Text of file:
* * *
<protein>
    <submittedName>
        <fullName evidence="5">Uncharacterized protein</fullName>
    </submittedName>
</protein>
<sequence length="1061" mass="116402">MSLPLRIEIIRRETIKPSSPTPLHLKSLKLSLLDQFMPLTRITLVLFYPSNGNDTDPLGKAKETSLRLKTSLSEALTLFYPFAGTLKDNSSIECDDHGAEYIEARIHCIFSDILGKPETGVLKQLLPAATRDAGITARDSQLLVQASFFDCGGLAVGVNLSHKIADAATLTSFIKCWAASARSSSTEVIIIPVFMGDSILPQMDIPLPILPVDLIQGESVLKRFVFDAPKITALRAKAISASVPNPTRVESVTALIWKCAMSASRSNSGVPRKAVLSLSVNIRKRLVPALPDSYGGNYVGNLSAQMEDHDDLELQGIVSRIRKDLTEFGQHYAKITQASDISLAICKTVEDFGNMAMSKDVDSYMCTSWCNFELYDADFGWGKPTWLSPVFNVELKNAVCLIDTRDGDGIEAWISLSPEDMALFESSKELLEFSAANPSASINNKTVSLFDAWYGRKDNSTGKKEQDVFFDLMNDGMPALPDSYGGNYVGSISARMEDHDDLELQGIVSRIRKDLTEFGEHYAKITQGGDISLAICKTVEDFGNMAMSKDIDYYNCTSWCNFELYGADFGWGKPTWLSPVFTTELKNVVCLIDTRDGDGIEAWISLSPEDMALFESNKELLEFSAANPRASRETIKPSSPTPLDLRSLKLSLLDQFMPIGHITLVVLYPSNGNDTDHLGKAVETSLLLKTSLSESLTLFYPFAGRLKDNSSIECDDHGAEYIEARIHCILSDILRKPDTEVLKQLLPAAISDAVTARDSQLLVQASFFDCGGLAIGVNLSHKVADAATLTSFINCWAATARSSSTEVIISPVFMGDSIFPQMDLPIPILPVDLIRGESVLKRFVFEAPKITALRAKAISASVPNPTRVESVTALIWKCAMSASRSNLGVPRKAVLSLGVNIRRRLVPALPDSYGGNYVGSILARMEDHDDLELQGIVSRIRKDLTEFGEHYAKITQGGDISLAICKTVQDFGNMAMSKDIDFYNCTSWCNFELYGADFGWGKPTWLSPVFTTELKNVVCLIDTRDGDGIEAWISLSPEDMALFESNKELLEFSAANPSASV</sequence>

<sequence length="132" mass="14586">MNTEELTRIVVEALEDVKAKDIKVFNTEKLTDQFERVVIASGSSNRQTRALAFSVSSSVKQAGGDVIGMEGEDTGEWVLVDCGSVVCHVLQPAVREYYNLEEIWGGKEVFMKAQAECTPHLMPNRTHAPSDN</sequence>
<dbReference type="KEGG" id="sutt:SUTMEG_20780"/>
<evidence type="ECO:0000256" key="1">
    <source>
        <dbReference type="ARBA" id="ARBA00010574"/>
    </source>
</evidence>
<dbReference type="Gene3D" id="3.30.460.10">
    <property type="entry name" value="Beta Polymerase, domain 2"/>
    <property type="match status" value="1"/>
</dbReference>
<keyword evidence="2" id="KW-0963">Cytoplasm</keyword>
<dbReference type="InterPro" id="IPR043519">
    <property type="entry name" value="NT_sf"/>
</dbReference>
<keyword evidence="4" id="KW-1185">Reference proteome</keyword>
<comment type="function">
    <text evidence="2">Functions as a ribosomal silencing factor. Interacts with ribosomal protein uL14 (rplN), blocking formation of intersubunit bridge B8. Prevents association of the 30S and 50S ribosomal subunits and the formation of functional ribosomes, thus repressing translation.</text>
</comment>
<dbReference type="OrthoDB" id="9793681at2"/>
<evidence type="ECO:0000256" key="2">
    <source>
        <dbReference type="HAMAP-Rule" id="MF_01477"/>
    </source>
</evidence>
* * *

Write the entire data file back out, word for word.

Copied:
<protein>
    <submittedName>
        <fullName evidence="5">Uncharacterized protein</fullName>
    </submittedName>
</protein>
<sequence length="1061" mass="116402">MSLPLRIEIIRRETIKPSSPTPLHLKSLKLSLLDQFMPLTRITLVLFYPSNGNDTDPLGKAKETSLRLKTSLSEALTLFYPFAGTLKDNSSIECDDHGAEYIEARIHCIFSDILGKPETGVLKQLLPAATRDAGITARDSQLLVQASFFDCGGLAVGVNLSHKIADAATLTSFIKCWAASARSSSTEVIIIPVFMGDSILPQMDIPLPILPVDLIQGESVLKRFVFDAPKITALRAKAISASVPNPTRVESVTALIWKCAMSASRSNSGVPRKAVLSLSVNIRKRLVPALPDSYGGNYVGNLSAQMEDHDDLELQGIVSRIRKDLTEFGQHYAKITQASDISLAICKTVEDFGNMAMSKDVDSYMCTSWCNFELYDADFGWGKPTWLSPVFNVELKNAVCLIDTRDGDGIEAWISLSPEDMALFESSKELLEFSAANPSASINNKTVSLFDAWYGRKDNSTGKKEQDVFFDLMNDGMPALPDSYGGNYVGSISARMEDHDDLELQGIVSRIRKDLTEFGEHYAKITQGGDISLAICKTVEDFGNMAMSKDIDYYNCTSWCNFELYGADFGWGKPTWLSPVFTTELKNVVCLIDTRDGDGIEAWISLSPEDMALFESNKELLEFSAANPRASRETIKPSSPTPLDLRSLKLSLLDQFMPIGHITLVVLYPSNGNDTDHLGKAVETSLLLKTSLSESLTLFYPFAGRLKDNSSIECDDHGAEYIEARIHCILSDILRKPDTEVLKQLLPAAISDAVTARDSQLLVQASFFDCGGLAIGVNLSHKVADAATLTSFINCWAATARSSSTEVIISPVFMGDSIFPQMDLPIPILPVDLIRGESVLKRFVFEAPKITALRAKAISASVPNPTRVESVTALIWKCAMSASRSNLGVPRKAVLSLGVNIRRRLVPALPDSYGGNYVGSILARMEDHDDLELQGIVSRIRKDLTEFGEHYAKITQGGDISLAICKTVQDFGNMAMSKDIDFYNCTSWCNFELYGADFGWGKPTWLSPVFTTELKNVVCLIDTRDGDGIEAWISLSPEDMALFESNKELLEFSAANPSASV</sequence>

<sequence length="132" mass="14586">MNTEELTRIVVEALEDVKAKDIKVFNTEKLTDQFERVVIASGSSNRQTRALAFSVSSSVKQAGGDVIGMEGEDTGEWVLVDCGSVVCHVLQPAVREYYNLEEIWGGKEVFMKAQAECTPHLMPNRTHAPSDN</sequence>
<dbReference type="KEGG" id="sutt:SUTMEG_20780"/>
<evidence type="ECO:0000256" key="1">
    <source>
        <dbReference type="ARBA" id="ARBA00010574"/>
    </source>
</evidence>
<dbReference type="Gene3D" id="3.30.460.10">
    <property type="entry name" value="Beta Polymerase, domain 2"/>
    <property type="match status" value="1"/>
</dbReference>
<keyword evidence="2" id="KW-0963">Cytoplasm</keyword>
<dbReference type="InterPro" id="IPR043519">
    <property type="entry name" value="NT_sf"/>
</dbReference>
<keyword evidence="4" id="KW-1185">Reference proteome</keyword>
<comment type="function">
    <text evidence="2">Functions as a ribosomal silencing factor. Interacts with ribosomal protein uL14 (rplN), blocking formation of intersubunit bridge B8. Prevents association of the 30S and 50S ribosomal subunits and the formation of functional ribosomes, thus repressing translation.</text>
</comment>
<dbReference type="OrthoDB" id="9793681at2"/>
<evidence type="ECO:0000256" key="2">
    <source>
        <dbReference type="HAMAP-Rule" id="MF_01477"/>
    </source>
</evidence>